Click to jump to a different section: ‹1› A pile of different drawings ‹2› Drawing lectures ‹3› Illustrating a story ‹4› Drawing as an experiment ‹5› Drawing to document ‹6› Drawing to understand ‹7› Drawing to identify

‹1› A pile of different drawings

Sometimes I draw to remember, sometimes to think about something or someone, sometimes without a reason.

‹2› Drawing lectures

Sometimes I draw to explain my lectures and presentations. These few drawings were made for a lecture about popularisation of science: Chess figures define the rules of the game, they are the language and the game itself. What happens if someone alters their meaning?  Is it dangerous to play with perceptions?

‹3› Illustrating a story

Sometimes someone asks me to make a diagram or illustration for a story/poem. Those are usually my favourite little projects, because I always learn something new. I drew many diagrams and schemes for friend’s scientific papers. These illustrations are for a friend’s blog – the travel club platform.

‹4› Drawing as an experiment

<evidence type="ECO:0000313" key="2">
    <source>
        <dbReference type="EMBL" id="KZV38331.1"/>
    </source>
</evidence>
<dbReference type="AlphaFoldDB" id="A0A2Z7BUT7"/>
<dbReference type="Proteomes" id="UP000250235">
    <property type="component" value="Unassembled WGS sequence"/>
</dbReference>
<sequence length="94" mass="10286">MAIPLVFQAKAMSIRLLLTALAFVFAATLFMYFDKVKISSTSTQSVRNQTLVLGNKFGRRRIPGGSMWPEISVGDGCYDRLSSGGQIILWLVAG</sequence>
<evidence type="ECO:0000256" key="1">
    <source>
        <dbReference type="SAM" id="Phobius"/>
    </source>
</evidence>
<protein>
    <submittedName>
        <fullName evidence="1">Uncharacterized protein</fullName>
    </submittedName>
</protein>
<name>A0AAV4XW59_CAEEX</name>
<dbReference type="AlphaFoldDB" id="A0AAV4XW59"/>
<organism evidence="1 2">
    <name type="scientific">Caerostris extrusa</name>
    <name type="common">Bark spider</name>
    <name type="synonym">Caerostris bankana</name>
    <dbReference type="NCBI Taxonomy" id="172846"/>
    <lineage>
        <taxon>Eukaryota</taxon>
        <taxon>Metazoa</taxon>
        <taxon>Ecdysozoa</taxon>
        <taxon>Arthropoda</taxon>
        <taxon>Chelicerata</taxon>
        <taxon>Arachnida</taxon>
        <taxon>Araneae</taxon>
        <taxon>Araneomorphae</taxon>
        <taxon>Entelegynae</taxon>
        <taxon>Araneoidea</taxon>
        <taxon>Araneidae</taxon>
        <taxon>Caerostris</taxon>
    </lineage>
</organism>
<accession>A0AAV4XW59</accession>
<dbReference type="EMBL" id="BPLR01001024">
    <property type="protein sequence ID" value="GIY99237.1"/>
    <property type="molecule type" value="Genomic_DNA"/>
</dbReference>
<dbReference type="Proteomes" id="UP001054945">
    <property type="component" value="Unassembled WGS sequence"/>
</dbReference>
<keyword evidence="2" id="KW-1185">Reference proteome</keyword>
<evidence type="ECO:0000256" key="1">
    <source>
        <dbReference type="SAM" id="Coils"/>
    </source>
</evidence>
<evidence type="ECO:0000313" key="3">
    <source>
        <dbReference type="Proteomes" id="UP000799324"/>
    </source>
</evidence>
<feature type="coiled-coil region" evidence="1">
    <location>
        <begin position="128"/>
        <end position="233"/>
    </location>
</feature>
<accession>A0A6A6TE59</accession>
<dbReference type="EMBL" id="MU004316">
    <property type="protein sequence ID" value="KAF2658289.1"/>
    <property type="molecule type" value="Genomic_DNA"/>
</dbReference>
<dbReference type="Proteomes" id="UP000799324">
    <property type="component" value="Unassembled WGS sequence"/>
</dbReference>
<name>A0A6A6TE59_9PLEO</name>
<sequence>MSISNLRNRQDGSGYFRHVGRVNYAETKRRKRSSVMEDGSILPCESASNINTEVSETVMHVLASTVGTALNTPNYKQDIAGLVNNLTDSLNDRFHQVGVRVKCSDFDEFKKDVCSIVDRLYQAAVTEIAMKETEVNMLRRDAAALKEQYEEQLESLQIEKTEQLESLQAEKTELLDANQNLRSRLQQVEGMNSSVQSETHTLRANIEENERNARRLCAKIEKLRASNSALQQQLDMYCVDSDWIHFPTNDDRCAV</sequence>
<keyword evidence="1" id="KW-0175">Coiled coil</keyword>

These drawings were created while writing a book with a friend on Google Drive. The only rule was that after you finish your piece (a sentence, a paragraph, a chapter) you cannot write anything else before the other person makes his/her contribution. The process never finished.

‹5› Drawing to document

This drawing was created during the organisation of Summer School of Architecture, as part of the final report, published by the Faculty of Architecture in Belgrade. The team was working in Kiki’s basement, turned into a fantastic workshop in which every inch could tell hundreds of stories…

‹6› Drawing to understand

Sometimes drawing is just there to make me think. These drawings were part of a process of making a competition entry. Technique and medium are not important, improvisation and experimentation are what matters.

‹7› Drawing to identify

Graphical identity is not just a mark in email’s signature, it is a way of communicating the most important piece of information – the essence of one’s work. If the process of building this nucleus is missing, the outcome is usually unsuccessful. The creation of logo for De Groene Vallei started one afternoon when me and Martijn were talking about his ideas; we were sketching together, while talking. Martijn is not an usual builder – his material is Willow tree, which he re-plants in a desirable shape and most importantly, he enables it to grow again. He is also a teacher, a gardener and a coach. Thus, starting from a hand-leaf and lines of the palm that resemble leaf venation patterns, we came up together with a logo for Martijn’s business.


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